Osaka Station: 6D + Sigma 35mm f/1.4; 1/125 sec, f/1.4, ISO 160
    Last edited by derrickder; 10th May 2014 at 07:29 PM.

  4. #4

    Default Re: Canon 6D - Thoughts and Review


    Compared to the Nikon D610, both cameras are solid choices. Both have decent specifications enough to get most of your job done. However, some factors might influence your choice of camera more than others. Firstly, if you have a lens collection belonging to either manufacturer, you’re more than likely to remain in that camp. Secondly, while the Nikon D610 has a better technical spec sheet, the Canon 6D delivers similarly on a practical front and perhaps better, on certain uses, for example, if you’re a social butterfly who needs that photo uploaded on Facebook instantly. While the Nikon D610 does have a superior AF system that shoots well in a wide variety of scenarios, the Canon 6D makes up for that by having a highly sensitive center AF point that shoots well in the dark. The Nikon D610 possesses a dual SD card slot for event or wedding photographers who need additional backup for their images when on an assignment, but you’re not missing out a lot on the Canon when you can wirelessly transfer your images off your card onto an online service for backup (although only at 1920x1280). All in all, they are both similarly matched at a similar price, but I decided to go for the Canon at the end despite owning the D700 because the wireless functionality is needed when futureproofing my camera (and it’s so cool it gets all kinds of attention from people!)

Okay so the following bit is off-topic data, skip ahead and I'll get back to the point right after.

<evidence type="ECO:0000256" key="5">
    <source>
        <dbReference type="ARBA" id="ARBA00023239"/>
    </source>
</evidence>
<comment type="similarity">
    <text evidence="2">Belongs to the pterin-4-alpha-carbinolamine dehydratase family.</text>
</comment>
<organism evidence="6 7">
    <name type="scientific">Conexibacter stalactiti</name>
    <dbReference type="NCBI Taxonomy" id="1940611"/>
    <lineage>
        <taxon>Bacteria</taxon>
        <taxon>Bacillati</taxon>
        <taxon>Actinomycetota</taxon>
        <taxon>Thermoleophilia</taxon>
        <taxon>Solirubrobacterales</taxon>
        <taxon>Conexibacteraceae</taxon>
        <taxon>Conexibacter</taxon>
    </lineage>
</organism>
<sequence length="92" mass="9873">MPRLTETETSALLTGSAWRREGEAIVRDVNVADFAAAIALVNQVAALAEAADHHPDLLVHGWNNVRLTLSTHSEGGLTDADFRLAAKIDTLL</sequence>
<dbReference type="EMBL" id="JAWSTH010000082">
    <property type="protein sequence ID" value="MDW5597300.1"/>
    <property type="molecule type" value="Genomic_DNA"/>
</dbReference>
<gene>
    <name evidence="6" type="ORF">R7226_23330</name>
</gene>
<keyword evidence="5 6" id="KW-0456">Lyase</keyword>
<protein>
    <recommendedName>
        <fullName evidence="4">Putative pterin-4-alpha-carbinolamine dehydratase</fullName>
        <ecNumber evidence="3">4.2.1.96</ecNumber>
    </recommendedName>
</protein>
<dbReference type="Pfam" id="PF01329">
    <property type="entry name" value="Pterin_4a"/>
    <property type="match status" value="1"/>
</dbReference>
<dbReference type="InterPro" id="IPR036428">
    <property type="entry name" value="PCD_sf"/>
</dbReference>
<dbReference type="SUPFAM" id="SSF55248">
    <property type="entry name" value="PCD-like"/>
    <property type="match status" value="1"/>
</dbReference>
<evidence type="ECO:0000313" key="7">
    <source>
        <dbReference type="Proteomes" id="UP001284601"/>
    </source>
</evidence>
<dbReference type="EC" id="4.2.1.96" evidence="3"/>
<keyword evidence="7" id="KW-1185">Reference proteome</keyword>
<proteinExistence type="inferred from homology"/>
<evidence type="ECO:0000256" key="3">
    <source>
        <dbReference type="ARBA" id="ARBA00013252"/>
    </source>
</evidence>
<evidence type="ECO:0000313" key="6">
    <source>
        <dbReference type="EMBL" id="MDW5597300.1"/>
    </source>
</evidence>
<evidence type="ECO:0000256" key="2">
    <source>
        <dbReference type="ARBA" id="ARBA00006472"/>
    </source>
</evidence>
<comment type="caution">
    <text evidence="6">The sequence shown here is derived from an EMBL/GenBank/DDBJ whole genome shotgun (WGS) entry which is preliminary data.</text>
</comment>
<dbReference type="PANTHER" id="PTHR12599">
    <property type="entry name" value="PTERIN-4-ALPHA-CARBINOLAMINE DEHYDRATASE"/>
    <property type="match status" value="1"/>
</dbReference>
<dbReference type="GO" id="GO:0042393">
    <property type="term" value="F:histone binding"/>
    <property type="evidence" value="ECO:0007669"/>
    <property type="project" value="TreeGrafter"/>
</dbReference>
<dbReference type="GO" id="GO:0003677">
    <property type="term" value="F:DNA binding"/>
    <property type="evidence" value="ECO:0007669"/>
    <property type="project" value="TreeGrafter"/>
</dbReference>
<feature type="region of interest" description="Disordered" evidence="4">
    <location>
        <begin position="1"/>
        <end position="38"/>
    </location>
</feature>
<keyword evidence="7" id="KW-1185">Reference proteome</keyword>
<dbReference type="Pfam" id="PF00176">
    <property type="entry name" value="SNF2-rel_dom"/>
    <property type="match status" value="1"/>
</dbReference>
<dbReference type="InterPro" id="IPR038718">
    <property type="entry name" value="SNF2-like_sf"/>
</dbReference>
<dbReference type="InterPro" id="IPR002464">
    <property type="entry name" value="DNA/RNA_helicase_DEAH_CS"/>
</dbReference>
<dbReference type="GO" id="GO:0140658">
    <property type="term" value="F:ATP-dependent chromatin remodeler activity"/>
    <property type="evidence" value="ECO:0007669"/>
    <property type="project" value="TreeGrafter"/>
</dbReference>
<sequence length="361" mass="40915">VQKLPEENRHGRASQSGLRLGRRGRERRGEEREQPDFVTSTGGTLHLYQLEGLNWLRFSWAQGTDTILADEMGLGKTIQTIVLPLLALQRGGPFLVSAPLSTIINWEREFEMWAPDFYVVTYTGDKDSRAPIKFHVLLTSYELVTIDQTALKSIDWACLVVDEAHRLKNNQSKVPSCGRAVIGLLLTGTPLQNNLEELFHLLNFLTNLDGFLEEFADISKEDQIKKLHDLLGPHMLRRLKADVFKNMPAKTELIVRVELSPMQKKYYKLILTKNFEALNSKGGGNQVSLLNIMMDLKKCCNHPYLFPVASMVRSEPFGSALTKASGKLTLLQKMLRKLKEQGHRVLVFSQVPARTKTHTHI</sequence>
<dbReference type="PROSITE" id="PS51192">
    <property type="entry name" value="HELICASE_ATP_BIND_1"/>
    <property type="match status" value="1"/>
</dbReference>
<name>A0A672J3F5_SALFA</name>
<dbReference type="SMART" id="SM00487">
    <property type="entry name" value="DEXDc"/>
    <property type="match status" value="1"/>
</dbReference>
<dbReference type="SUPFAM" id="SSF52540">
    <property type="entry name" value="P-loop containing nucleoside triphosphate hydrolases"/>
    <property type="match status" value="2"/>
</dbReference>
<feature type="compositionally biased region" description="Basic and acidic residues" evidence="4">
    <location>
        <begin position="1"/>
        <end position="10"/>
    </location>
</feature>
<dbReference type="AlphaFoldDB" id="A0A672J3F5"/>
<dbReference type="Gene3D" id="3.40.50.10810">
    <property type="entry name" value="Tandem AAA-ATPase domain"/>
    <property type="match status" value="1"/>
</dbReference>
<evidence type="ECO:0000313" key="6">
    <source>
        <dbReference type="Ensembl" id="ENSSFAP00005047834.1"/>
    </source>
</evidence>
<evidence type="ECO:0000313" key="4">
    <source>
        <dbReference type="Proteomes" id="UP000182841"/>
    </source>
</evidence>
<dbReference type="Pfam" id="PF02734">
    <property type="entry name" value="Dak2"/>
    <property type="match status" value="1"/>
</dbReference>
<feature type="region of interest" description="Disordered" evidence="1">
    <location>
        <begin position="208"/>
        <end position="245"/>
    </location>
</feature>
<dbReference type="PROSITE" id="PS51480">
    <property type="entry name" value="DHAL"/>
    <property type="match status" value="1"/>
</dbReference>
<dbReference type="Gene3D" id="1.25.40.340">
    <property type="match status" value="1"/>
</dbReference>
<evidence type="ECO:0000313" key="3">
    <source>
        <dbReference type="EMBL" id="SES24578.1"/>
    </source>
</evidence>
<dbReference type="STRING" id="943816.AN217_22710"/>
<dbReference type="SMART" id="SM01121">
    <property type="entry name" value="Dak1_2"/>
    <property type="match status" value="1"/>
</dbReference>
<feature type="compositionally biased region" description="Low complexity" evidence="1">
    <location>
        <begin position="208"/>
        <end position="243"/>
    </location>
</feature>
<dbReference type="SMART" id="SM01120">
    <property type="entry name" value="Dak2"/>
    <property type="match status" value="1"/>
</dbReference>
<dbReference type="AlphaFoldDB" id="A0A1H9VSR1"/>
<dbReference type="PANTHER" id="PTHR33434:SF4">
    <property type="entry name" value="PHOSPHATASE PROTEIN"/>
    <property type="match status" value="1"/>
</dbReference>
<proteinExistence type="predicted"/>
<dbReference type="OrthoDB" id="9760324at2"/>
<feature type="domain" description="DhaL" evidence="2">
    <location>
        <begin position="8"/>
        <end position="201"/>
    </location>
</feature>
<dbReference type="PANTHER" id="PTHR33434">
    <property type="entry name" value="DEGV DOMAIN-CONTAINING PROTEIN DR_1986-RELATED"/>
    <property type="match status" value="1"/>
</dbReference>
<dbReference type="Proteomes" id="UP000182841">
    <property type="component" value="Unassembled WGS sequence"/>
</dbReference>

Compared to the Nikon D700, the Canon 6D feels remarkably lighter. The differences in weight and size is an immediate change in my attitude when deciding which camera to bring out for a shoot. At around 200 grams lighter, I can add a 40mm f/2.8 pancake to my Canon 6D at less the weight of the D700 body alone — that’s a world of difference since one can take photos while the other can’t!! Moreover, there’s no slim and light pancake lens on the Nikon front so I cannot ditch my DSLR into a small messenger bag. The D700 has much better autofocus performance and it’s obvious in usage, but the differences are not as much of a concern since I use my camera mainly for travel and fun, and not for shooting assignments in general. The 6D has the latest technologies built into it and is a delight to use while the D700 is built more like a tank and not falter in adverse conditions. Both are capable full-frame cameras but at about $700 more for a brand new 6D compared to a second-hand D700 (which probably still needs a $400 shutter replacement in the near future), the Canon is a really good choice.